In a parallel world, Spoek Mathambo might have been the vocalist for Popskarr, an electro-pop outfit he conceptualised with Terrence Pearce. But he had no time to be a part of as he was leaving his then Cape Town home to take root in Johannesburg before taking over the world. Instead he roped in a then teenage Yannick Ilunga whom he’d met during his Sweat X days to fill in. Both have also recently collaborated on the 2012 update of the Fela Kuti tribute album Red Hot and Riot, specifically on the song Zombie.
Illunga was born in Brussels in 1990 to a Congolese father and Angolan mother who moved their family to Cape Town, South Africa six years later. When he’s not posing as part of Capital of Cool, (a collective of creatives he neither refutes nor accepts are a crew of hipsters) he’s orchestrating Petite Noir. This is a solo project via which he means to introduce the world to his own genre of music, Noir Wave. The first single Till We Ghosts, has this video.

Phiona: Have you been to Congo and Angola
Yannick: I have but for a very short while though

So do you identify most with South Africa culturally?
Well, not really. Since I’m not from SA. And SA people aren’t the most welcoming either

How do you mean?
Just ignorant shit happening. It’s always been amongst the blacks that reject other blacks from other countries which I don’t understand.

Have you ever experienced it?
There (have been) a few ignorant comments thrown from my friends here and there but nothing ever serious. But I’ve seen shit go down though. Like the one time I took a taxi and this woman was being humiliated after they burnt her house or something.
I try to stay well grounded in where I come from but try to push it forward, instead of sticking to what already is if that makes sense…

Give me an example
Ok, well, people in general get comfortable sub consciously and with the whole culture thing I think that’s where we get trapped into thinking things have to be done in a certain way when it doesn’t, you get me ? Culture isn’t wearing your dad’s hat. It’s buying a new one. 5 years down the line we won’t be doing the same shit though, hopefully. That’s why I’m starting this Waves Generation thing.

Tell me what you listened to growing up
I was listening to mad R&B type stuff, then I started listening to a lot of Blink182, Sum41. Then Istarted getting more into some Nirvana and a lot of electronic music. I really used to enjoy and still do enjoy some metal type stuff. I’ve never really been limited to a certain kind of music.

Did you listen to radio?
uhmm.. yeah. Pop is always good man. I never hated it like alot of people do. Yeah, I enjoyed the radio. But I was

always on the internet

trying to find out what the next best thing was at like 14, 15. I always say if you can appreciate a Britney song as much as you can appreciate a Radiohead song then you’re on the right track.

What did you know of Fela Kuti before Red Hot Riot came along?
That stuff was always around me at home. African music was always around me playing in the house or at a family function. I knew quite a bit about Fela. His doccie changed my life man, proper! Whenever I make music I always ask myself if it would have as much of an impact on people as his music did but I’m not about to run around the stage naked though.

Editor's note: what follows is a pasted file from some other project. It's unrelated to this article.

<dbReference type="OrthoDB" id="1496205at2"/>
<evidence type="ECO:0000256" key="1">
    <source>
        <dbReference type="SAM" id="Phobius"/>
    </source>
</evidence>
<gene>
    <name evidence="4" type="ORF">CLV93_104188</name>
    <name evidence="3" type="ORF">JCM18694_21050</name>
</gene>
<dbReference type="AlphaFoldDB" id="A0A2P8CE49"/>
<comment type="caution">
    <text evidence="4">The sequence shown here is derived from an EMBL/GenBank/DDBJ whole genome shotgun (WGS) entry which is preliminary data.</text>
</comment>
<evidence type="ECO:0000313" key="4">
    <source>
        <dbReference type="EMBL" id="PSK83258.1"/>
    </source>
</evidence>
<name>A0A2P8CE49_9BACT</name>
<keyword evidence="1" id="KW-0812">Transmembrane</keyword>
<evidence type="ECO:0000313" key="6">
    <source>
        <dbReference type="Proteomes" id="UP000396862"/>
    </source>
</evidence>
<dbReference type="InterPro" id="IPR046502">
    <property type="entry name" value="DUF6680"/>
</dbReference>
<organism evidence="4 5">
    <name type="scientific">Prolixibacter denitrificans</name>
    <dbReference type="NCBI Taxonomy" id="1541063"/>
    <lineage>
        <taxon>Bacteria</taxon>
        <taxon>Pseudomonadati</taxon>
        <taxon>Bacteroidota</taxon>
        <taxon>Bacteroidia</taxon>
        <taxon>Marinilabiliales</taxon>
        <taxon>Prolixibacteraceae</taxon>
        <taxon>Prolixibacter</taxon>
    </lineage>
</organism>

What sort of answers do you tend to come up with as far as impact or longevity?
Longevity is one of the most important things to me. In my music I always speak about living forever. I think my music is still growing, man. When the time is right it will be bigger than everything but right now i think it’s impacted a few people already.

You produce?
I produce everything.

How did you hone the skill?
I started playing guitar seven years ago. I was in a few other bands and things and learnt to write songs and music. I started playing around with computer programs and watching Terrence.

Which artists and producers do you rate today?
I love Dev Heynes man, from Blood Orange. I love Lil B too. I’m like obsessed. A$ap… a lot of rappers. Death Grips are cool, The weeknd, Drake, Frankie Rose, and Lex Lugar kills it as a producer! Kendrick Lemar, Little Dragon, M83, santigold, Clams Casino, Neon Indian, Morrissey, Fally Ipupa – he’s dope. It always feels like like the African artists are a given you know, cause it hits home.

Is the music by Popskarr and Petite Noir different?
Yeah. Petite Noir is a genre that I call Noir Wave which is the New Wave with an African Aesthetic with a bit of pop. Popskarr is nu disco with a pop structure and writing content is different too. I’m in two different mindsets when writing.

What gives it its African aesthetic?
Me. Being African first of all and just using all my influence and digging a bit deeper into where im from.

What, if any Congolese or Angolan music can you count as influences for you?
The only Angolan stuff I really listen to is kuduro. Other than that it’s more the Congolese stuff. I like a lot of Papa Wemba. The musicality in African music is amazing man, it’s on another level! But Fally is cool, Pepe Cale, most of the stuff my parents listen to. The crazy thing is I used to get irritated hearing that stuff as a kid.

What we should know about the new EP?
It’s going to be amazing, and just something new. Not coming from South Africa or just Africa but the world!

Till We Ghosts will be the debut EP by Petite Noir